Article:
Over the course of his career, Carter who is also an acclaimed cellist has appeared on over 2,500 albums make him one of the most-recorded bassists in jazz history. He has played with Sam Rivers, Freddie Hubbard, Duke Pearson, Lee Morgan, McCoy Tyner, Andrew Hill, Horace Silver, Joe Henderson, Hank Jones and too many more to name.
He was a member of the New York Jazz Quartet, the Classical Jazz Quartet, was a Distinguished Professor Emeritus of the Music Department of The City College of New York after twenty years teaching and received an honorary Doctorate from the Berklee College of Music. He is currently on the faculty of the Julliard School teaching bass in the school’s Jazz Studies program, sits on the Advisory Committee of the Board of Directors of The Jazz Foundation of America.
Mickey Bass was born in Pittsburgh, Pennsylvania on May 2, 1943. By the time he was nine years old he had just about every record that ‘Bird’ ever cut, not to mention living in an atmosphere that was permeated by ‘Dizzy Gillespie, Duke Ellington, Count Basie, Sarah Vaughan, Billie Holiday and Miles Davis.
1961 saw Bass matriculating through Howard University in an atmosphere hostile to jazz, failing along with classmates Harold Vick, Marion Brown and Charles Tolliver, due to the playing of jazz being forbidden on campus. Two years later he landed in New York City, getting his early breaks with Hank Mobley, Sonny Rollins and Bennie Green. His first session was with Lee Morgan on The Sixth Sense that included on of his compositions and arrangements of “Mickey’s Tune”.
As an educator from 1975 to 1978, Mickey taught Acoustic Bass & Jazz Improvisation at “The Ellington School of The Arts”, Washington, D.C. and Director of the Jazz Ensemble. He also taught in New York City for the Jazzmobile.
He has performed and recorded with John Coltrane, Charlie Parker, Freddie Hubbard, Art Blakey, Lee Morgan, Jackie McLean, Bobby Timmons, Gloria Lynne, Jimmy McGriff, Curtis Fuller, Hank Mobley, Billy Eckstine, Reuben Wilson, Chico Freeman and John Hicks among others. He led a sextet called The Cooperation, composed A Chant Blu, One For Trane, Meditation, Gayle’s Groove and Siempre Me Amor, and has cut three sessions as a leader for Chiaroscuro and Early Bird labels. The hard bop bassist, arranger and educator who also plays saxophone and has been active on the jazz scene for more than 40 years, continues to perform, compose and record.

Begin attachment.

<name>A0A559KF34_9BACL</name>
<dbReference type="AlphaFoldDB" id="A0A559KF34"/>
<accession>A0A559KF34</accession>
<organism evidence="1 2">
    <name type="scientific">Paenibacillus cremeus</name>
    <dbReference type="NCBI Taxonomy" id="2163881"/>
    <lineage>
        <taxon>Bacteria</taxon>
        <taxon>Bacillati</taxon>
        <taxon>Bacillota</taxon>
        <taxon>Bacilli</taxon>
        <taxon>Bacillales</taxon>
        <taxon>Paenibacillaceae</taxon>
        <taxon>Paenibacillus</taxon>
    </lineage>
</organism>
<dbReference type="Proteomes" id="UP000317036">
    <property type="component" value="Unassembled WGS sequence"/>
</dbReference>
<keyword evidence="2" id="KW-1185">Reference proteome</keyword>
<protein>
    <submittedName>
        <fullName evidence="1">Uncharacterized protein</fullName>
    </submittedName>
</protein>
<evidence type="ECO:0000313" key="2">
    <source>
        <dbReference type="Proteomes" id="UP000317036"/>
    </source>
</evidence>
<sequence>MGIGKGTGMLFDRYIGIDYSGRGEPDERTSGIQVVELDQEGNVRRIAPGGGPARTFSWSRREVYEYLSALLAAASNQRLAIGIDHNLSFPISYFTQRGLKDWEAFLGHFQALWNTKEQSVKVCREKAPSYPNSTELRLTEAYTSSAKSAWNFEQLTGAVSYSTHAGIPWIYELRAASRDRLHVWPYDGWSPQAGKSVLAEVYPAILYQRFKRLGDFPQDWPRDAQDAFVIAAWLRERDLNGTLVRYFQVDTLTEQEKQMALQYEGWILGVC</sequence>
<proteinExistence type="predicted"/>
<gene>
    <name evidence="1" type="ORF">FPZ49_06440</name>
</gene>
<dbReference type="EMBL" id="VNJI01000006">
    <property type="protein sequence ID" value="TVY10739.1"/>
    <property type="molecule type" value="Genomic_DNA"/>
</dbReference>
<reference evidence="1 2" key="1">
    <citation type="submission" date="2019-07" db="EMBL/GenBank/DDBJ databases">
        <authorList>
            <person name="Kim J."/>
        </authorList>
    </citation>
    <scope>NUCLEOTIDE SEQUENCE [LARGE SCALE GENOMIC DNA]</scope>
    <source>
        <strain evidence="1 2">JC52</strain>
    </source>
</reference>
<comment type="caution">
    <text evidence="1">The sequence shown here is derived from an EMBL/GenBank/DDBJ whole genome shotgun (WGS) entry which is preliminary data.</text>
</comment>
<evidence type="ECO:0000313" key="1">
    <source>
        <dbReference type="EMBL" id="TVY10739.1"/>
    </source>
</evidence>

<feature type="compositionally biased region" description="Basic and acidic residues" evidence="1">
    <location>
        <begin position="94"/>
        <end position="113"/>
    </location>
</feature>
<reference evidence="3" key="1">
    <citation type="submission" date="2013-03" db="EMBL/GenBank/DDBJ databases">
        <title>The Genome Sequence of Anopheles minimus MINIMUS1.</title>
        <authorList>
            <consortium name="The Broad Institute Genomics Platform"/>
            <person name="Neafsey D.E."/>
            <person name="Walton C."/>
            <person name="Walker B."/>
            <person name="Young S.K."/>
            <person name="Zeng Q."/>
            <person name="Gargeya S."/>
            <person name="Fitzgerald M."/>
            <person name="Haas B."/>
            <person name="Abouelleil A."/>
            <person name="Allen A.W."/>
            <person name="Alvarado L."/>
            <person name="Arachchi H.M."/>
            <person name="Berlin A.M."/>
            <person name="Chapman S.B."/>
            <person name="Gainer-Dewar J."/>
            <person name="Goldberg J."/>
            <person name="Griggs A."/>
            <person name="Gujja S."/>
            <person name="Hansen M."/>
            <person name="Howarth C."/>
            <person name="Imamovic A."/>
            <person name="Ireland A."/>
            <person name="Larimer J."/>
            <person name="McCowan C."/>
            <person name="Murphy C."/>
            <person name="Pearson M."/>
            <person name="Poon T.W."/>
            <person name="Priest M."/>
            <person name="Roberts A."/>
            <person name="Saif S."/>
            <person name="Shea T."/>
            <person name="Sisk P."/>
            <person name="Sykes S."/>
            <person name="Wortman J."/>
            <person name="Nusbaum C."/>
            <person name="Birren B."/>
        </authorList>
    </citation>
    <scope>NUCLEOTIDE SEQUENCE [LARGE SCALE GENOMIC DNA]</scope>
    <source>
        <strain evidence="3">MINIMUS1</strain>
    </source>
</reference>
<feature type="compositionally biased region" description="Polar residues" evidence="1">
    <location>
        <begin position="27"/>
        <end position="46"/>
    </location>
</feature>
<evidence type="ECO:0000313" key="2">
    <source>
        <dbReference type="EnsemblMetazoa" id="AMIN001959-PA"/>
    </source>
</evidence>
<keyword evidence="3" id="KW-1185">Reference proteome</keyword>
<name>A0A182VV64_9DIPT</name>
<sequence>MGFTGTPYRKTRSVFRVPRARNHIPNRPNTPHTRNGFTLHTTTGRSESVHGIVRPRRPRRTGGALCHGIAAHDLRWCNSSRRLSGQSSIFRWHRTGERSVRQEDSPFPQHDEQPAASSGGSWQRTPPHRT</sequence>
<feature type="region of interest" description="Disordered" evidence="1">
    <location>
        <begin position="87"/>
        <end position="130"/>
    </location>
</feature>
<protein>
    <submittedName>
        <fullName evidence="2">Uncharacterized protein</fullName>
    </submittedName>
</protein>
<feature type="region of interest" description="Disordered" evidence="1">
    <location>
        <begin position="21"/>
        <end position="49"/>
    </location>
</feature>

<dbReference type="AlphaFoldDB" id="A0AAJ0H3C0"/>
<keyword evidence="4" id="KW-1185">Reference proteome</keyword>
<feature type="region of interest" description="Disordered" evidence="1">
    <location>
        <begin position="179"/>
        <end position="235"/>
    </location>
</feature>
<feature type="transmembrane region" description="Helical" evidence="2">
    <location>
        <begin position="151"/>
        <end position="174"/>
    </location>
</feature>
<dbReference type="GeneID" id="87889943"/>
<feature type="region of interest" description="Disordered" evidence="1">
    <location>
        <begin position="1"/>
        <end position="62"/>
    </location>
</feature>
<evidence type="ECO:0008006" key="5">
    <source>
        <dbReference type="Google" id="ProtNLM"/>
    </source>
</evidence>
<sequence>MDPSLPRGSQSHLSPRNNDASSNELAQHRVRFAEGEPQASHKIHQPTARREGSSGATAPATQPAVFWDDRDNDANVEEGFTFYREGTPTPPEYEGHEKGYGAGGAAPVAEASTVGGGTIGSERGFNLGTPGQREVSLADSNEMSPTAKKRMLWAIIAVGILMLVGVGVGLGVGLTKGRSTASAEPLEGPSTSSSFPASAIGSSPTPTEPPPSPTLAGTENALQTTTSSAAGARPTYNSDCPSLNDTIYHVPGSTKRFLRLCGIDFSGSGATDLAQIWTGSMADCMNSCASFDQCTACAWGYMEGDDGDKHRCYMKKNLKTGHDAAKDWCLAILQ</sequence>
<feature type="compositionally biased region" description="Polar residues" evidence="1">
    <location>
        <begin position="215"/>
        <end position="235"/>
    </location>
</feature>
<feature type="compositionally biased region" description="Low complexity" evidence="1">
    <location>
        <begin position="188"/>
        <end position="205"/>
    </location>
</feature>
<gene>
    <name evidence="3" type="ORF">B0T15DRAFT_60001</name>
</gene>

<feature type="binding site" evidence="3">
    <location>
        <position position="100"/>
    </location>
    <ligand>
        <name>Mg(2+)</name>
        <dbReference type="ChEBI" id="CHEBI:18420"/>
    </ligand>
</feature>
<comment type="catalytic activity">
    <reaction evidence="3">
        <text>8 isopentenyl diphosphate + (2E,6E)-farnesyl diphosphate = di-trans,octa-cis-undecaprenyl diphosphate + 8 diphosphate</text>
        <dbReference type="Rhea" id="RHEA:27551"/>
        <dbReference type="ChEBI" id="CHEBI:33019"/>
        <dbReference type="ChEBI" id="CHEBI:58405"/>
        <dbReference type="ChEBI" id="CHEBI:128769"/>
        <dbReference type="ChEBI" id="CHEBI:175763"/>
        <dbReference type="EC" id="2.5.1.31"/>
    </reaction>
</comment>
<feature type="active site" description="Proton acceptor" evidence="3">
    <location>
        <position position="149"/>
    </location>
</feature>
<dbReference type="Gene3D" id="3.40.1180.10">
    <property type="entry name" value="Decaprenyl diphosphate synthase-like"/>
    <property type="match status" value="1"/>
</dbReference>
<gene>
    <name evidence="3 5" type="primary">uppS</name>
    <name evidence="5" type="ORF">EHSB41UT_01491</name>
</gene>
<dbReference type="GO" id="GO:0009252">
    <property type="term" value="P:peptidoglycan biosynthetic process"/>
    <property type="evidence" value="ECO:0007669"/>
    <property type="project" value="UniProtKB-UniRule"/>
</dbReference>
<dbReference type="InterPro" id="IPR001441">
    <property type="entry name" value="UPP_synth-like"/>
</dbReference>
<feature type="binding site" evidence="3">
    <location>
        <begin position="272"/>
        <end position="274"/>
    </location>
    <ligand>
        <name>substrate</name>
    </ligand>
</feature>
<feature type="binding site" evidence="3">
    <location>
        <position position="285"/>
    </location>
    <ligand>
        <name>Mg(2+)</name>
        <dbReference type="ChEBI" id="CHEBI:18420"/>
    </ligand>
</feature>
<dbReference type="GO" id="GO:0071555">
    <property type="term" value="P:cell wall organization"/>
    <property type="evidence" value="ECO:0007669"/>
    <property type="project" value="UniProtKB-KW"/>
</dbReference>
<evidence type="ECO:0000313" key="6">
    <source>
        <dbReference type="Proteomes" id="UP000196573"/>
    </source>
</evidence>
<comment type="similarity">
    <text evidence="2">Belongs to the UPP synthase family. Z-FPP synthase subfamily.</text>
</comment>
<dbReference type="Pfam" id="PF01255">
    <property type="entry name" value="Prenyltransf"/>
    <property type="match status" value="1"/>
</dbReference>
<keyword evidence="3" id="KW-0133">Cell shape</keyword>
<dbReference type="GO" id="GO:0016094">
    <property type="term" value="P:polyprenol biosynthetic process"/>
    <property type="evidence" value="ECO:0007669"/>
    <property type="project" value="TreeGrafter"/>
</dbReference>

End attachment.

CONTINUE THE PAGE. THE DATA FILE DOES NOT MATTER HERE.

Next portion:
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Jimmy “Spanky” DeBrest was born on April 24, 1937 in Philadelphia, Pennsylvania. He took up the bass and during his early years in Philadelphia he played with Lee Morgan’s earliest band while the virtuoso trumpeter was still a teenager. In 1957 he was a member of Ray Draper’s Quintet, Jackie McLean, pianist Mal Waldron and drummer Ben Dixon.
Spanky’s most famous affiliation was with master drummer Art Blakey until 1958 on a series of recordings that includes a spellbinding collaboration with pianist and composer Thelonious Monk. His performance credits include work with John Coltrane, Clifford Jordan and J. J. Johnson. He continually recorded until 1971.
Bassist Spanky DeBrest passed away on March 2, 1973 leaving the world his legacy of seventeen recording sessions as a sideman predominately with Art Blakey and the Jazz Messengers.